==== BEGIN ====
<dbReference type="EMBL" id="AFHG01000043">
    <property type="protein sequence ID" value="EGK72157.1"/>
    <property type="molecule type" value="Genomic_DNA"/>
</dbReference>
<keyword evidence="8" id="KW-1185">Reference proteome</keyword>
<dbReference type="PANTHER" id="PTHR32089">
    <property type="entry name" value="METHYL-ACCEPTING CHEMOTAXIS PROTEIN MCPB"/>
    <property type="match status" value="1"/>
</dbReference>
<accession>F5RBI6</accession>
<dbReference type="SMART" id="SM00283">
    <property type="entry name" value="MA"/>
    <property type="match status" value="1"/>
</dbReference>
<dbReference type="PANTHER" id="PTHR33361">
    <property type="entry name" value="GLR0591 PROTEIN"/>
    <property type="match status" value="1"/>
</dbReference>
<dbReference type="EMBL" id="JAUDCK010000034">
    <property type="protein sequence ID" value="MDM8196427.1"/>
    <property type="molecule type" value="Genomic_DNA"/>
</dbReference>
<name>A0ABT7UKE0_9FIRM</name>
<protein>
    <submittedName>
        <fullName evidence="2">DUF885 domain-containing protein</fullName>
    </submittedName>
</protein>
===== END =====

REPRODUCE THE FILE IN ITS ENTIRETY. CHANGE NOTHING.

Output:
<dbReference type="EMBL" id="AFHG01000043">
    <property type="protein sequence ID" value="EGK72157.1"/>
    <property type="molecule type" value="Genomic_DNA"/>
</dbReference>
<keyword evidence="8" id="KW-1185">Reference proteome</keyword>
<dbReference type="PANTHER" id="PTHR32089">
    <property type="entry name" value="METHYL-ACCEPTING CHEMOTAXIS PROTEIN MCPB"/>
    <property type="match status" value="1"/>
</dbReference>
<accession>F5RBI6</accession>
<dbReference type="SMART" id="SM00283">
    <property type="entry name" value="MA"/>
    <property type="match status" value="1"/>
</dbReference>
<dbReference type="PANTHER" id="PTHR33361">
    <property type="entry name" value="GLR0591 PROTEIN"/>
    <property type="match status" value="1"/>
</dbReference>
<dbReference type="EMBL" id="JAUDCK010000034">
    <property type="protein sequence ID" value="MDM8196427.1"/>
    <property type="molecule type" value="Genomic_DNA"/>
</dbReference>
<name>A0ABT7UKE0_9FIRM</name>
<protein>
    <submittedName>
        <fullName evidence="2">DUF885 domain-containing protein</fullName>
    </submittedName>
</protein>